No 'MX' Records Found
[This topic is intended to address a specific issue called out by the Exchange Server Analyzer Tool. You should apply it only to systems that have had the Exchange Server Analyzer Tool run against them and are experiencing that specific issue. The Exchange Server Analyzer Tool, available as a free download, remotely collects configuration data from each server in the topology and automatically analyzes the data. The resulting report details important configuration issues, potential problems, and nondefault product settings. By following these recommendations, you can achieve better performance, scalability, reliability, and uptime. For more information about the tool or to download the latest versions, see "Microsoft Exchange Analyzers" at http://go.microsoft.com/fwlink/?linkid=34707.]
Topic Last Modified: 2006-05-17
The Microsoft® Exchange Server Analyzer Tool queries the Domain Name System (DNS) servers it uses for the mail exchanger (MX) records of remote domains that Exchange sends to.
If the Exchange Server Analyzer cannot retrieve MX records for a remote domain from the DNS servers it uses, the Exchange Server Analyzer displays a warning.
This warning indicates that the DNS MX records appear to be missing for the remote domain.
To determine mail hosts, the sending Exchange server checks for an MX record. Next, the sending server resolves the MX record to an IP address by checking for an address (A) record.
If MX records for remote domains are missing, this may cause messages destined for the remote domains to back up in the Exchange server Remote Delivery queues in addition to other routing or service delays.
The DNS lookup of the MX records can fail if the DNS server is down or unreachable because of a network failure or for other reasons.
To verify that the DNS server is online and that the MX records are present
Verify that the DNS server is running by doing one or more of the following checks:
Look at the DNS server status from the DNS Administration program on the DNS server.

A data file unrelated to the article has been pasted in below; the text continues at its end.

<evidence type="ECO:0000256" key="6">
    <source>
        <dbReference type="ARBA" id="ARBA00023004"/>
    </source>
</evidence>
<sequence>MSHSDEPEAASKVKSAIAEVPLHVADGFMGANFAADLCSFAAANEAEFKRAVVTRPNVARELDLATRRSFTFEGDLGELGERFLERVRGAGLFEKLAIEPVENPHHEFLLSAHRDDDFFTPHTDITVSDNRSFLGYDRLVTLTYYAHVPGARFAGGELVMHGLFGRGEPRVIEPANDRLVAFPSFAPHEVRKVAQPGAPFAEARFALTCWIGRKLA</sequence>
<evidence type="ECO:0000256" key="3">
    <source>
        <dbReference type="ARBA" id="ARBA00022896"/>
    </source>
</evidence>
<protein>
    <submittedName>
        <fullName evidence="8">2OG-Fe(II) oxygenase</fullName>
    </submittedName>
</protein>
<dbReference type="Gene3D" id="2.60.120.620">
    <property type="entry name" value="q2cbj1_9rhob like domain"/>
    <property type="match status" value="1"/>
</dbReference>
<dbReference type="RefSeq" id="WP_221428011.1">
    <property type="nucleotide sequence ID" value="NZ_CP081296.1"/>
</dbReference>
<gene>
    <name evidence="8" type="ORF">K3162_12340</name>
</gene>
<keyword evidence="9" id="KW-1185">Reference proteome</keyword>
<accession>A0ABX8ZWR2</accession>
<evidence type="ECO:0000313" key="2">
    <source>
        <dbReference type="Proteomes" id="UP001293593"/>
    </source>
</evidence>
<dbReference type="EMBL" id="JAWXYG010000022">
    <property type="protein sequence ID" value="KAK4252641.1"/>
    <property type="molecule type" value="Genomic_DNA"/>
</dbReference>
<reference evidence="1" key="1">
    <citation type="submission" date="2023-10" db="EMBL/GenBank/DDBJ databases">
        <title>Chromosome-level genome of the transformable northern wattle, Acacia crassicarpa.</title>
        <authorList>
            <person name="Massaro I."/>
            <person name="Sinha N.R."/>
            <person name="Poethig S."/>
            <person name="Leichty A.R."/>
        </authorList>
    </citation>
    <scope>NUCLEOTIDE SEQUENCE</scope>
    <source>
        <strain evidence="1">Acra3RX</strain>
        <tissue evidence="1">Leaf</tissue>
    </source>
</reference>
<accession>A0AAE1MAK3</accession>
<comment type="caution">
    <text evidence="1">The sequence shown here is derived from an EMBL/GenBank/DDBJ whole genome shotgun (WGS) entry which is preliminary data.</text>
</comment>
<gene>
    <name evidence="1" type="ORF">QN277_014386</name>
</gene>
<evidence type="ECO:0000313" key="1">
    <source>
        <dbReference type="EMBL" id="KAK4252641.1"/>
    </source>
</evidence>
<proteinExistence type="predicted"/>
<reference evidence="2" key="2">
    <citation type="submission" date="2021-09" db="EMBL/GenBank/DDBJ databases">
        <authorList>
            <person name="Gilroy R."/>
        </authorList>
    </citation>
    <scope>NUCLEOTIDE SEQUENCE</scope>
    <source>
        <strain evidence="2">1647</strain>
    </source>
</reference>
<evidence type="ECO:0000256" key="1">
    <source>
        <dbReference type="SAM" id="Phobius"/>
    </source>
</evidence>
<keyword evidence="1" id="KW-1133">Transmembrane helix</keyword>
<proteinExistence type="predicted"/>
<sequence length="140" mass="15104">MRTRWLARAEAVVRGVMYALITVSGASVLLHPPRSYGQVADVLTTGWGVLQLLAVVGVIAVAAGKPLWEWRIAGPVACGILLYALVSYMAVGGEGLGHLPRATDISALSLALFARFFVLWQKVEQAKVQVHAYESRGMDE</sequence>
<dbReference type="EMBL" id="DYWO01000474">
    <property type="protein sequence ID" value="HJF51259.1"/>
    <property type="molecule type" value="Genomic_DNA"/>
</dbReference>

Restart the DNS server. For more information, see "Start, stop, pause, or restart a DNS server" (http://go.microsoft.com/fwlink/?LinkId=62999).
Verify the DNS server responsiveness by using the nslookup command. For more information, see the instructions in "Verify DNS server responsiveness using the nslookup command" (http://go.microsoft.com/fwlink/?LinkId=63000).
Use nslookup to verify that the MX records are configured correctly. For more information, see "How to Use Nslookup to Verify MX record configuration" in the "Verifying DNS Design and Configuration" section of the Exchange Server Transport and Routing Guide (http://go.microsoft.com/fwlink/?LinkId=47579).
For More Information
For information about how Exchange Server 2003 uses DNS to resolve external IP addresses, see "Transport Dependencies for Exchange Server 2003" in the Exchange Server Transport and Routing Guide (http://go.microsoft.com/fwlink/?LinkId=47579).
For information about DNS name resolution, see Microsoft Knowledge Base article 322856, "How to configure DNS to use with Exchange Server" (http://go.microsoft.com/fwlink/?linkid=3052&kbid=322856).
For information about how to troubleshoot DNS, see "Troubleshooting DNS" (http://go.microsoft.com/fwlink/?LinkId=63003).
For information about Exchange Server 2003 system monitoring, see "Chapter 3: System Monitoring with Exchange Server 2003 Management Pack" in the Exchange Server 2003 Management Pack Guide for MOM 2000 SP1 (http://go.microsoft.com/fwlink/?LinkId=47573).